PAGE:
Tilda Swinton is a woman on the verge of a nervous breakdown. She's been sent reeling by the loneliness of a Russian winter, the carnal passions of an Italian chef, a kidnapping conspiracy, two murderous sons, and a class-action lawsuit. In fact, it's her affinity for such crack-ups that have made her a critical darling and art house star.
An eerie buzz of white noise permeates "We Need to Talk About Kevin," Lynne Ramsay's impressionistic, chilling take on Lionel Shriver's novel of the same name. Fans whir, keyboards click, engines rev. Eva Khatchadourian (Swinton) takes refuge in it, staring blankly into the distance as a jackhammer roars beside her, drowning out her infant son's incessant screaming. The film's constant murmur is the perfect aural analogue to Eva's tenuous grip on maternity, inducing a sort of trance, a state of suspension. "Just because you're used to something doesn't mean you like it," her son Kevin tells her as a child. "You're used to me."
Like its eponymous villain, who's committed a brutal school massacre, "Kevin" is alert to all the bad humors of human behavior, to the deceptions, the cruelties, the violence. Whether he's a bad seed or the victim of bad parenting is a more touchy question, though Swinton bears Eva's cross with exceptional nuance. Pale, haggard, face locked in a kind of perpetual stiffness, she emerges into the world only anxiously, undone by a glance in a grocery store, by the knocking of trick-or-treaters at her door. And surely, she blames herself: when a woman in town hits her in the face, yelling, "I hope you rot in hell, you fucking bitch," Eva brushes off a bystander's offer of help. "It was my fault," she says.
What emerges is a broken woman's fractured experience of time, flitting in and out of memory — the memory of being in love, of the fateful day, of what might have seemed a family idyll, but intimated disaster from the first. While Ramsay and Swinton never shy away from motherhood's unspoken shortcomings — Eva echoes Virginia Woolf, saying that "everybody needs a room of their own" — the film ultimately suggests that she's not the neglectful mother of a killer so much as an unheeded Cassandra, whose creeping feeling that something's wrong with Kevin turns out to be terrifyingly prescient. That she was right all along brings only guilt, and a deadness in the eye, as though she were willing herself to disappear.
Swinton in "Michael Clayton"
As "Michael Clayton" (2007) opens, we find Swinton's Karen Crowder, lead counsel for a multinational agribusiness that's knowingly produced a toxic weed killer, in this very process of dissolution. She's huddled on the commode in a bathroom stall, hair damp with perspiration, sweat stains growing under her armpits. We don't yet know that she'll become a perfect emblem of the banality of evil — a tenacious, vulnerable woman who, in over her head, makes a series of terrible choices — but it's immediately clear that Swinton's mastered the body language of desperation.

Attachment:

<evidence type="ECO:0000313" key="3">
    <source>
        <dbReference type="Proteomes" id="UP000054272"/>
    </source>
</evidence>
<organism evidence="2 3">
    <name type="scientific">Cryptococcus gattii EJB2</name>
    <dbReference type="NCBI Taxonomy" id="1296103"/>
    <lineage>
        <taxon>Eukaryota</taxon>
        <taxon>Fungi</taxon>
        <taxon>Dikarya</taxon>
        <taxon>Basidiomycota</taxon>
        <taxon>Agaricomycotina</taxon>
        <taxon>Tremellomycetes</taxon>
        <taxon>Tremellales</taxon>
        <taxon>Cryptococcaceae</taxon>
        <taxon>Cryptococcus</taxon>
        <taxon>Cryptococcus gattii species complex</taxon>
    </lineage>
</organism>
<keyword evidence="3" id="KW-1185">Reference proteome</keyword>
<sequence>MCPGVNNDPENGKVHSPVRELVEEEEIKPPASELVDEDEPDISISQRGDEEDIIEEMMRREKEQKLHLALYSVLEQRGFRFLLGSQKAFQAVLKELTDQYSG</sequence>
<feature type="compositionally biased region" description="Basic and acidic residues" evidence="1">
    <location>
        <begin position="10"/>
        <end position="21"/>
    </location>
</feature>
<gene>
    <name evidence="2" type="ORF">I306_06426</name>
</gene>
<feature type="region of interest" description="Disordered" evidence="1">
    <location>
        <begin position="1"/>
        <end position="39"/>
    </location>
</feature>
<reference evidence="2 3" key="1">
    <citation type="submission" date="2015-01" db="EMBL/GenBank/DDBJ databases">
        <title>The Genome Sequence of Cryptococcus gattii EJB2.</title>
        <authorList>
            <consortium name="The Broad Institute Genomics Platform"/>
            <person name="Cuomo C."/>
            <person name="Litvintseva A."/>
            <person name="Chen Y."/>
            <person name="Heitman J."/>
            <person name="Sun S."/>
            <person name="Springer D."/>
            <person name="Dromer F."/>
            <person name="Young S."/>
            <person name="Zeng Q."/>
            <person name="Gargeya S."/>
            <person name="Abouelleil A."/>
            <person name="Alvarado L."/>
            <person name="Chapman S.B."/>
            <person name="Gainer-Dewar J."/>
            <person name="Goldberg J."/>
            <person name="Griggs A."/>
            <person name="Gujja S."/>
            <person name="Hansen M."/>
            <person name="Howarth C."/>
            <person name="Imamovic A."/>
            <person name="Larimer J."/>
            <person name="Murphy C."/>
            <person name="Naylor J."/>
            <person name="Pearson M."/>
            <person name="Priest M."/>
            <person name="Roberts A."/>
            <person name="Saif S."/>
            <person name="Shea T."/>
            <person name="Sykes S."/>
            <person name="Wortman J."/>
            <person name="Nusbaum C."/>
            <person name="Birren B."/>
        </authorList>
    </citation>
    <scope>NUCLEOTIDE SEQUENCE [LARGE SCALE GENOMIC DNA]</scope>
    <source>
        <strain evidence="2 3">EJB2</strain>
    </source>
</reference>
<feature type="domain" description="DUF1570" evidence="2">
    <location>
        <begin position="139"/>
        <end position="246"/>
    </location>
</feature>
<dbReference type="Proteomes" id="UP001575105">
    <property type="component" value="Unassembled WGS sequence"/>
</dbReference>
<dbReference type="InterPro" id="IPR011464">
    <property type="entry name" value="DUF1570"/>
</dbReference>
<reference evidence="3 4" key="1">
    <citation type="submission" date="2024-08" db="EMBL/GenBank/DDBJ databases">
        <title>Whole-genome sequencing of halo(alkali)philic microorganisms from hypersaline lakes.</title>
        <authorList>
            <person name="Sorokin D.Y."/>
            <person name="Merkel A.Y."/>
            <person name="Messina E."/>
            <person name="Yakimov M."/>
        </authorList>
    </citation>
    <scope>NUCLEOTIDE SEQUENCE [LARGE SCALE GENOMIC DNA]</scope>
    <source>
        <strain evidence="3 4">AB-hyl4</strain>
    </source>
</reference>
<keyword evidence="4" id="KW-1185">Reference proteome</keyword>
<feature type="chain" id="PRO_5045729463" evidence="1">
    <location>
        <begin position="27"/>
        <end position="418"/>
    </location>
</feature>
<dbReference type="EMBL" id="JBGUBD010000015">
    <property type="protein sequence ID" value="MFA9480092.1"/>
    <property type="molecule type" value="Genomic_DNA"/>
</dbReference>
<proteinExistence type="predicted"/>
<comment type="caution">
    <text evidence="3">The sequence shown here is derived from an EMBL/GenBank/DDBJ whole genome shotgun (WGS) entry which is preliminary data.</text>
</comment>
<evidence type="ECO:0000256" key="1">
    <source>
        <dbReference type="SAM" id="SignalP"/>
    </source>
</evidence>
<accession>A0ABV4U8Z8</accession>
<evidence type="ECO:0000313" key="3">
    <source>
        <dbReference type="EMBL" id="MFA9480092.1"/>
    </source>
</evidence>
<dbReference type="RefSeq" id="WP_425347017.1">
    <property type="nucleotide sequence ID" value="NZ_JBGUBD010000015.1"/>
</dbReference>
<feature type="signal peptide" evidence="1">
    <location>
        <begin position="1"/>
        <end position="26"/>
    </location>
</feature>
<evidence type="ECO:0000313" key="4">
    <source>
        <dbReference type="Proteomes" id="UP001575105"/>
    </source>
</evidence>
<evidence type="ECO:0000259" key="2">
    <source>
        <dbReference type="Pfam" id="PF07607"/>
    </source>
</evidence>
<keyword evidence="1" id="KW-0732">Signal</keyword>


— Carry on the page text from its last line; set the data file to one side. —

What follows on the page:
Though the film orbits around the titular law firm "fixer" (George Clooney) who rediscovers his conscience amid the ruins of corporate conspiracy, Swinton, who won an Oscar for the performance, is central to why the movie works so well. We're talking here about nearly two hours of constant chatter, brilliant monologues and forceful repartees, but she manages to emerge as a relentlessly compelling antagonist because of her almost wordless show of ruthlessness and doubt.
Twice in the film, she rehearses alone for an important speaking engagement, one a puffball interview and the other a message to the corporation's board. Both montages convey at once the character's deep anxiety and Swinton's impeccable craft. Watch as she practices before the mirror in a robe, fresh from the shower, testing shadings of language and facial expression; or in a bra, putting on makeup, working out gestures the way a dancer might choreograph a ballet. Writer/director Tony Gilroy deserves credit for each moment's tense restraint, but it's Swinton's forced smiles and smacked lips that say everything about the character while saying nothing at all. Followed by the smoothness of the delivery in the actual interview, we know that Crowder is motivated largely by fear, an operator with a taste for power whose desire for control eventually leaves her bereft of it.
When that moment arrives, as Clayton confronts her with the scope of her crimes, the lip smacking returns: she's terrified, and tries graspingly to wring out a deal to save her skin. "You're so fucked," he tells her, as the police arrive. "You don't want the money?" she says lamely, almost aphasic, before crumpling to the ground. In a crackling film that's all about words, the best moment is this one, seeing what it's like to be rendered truly speechless. And when the unlikely villain finally has her crack-up, Swinton's there to capture every gory flicker.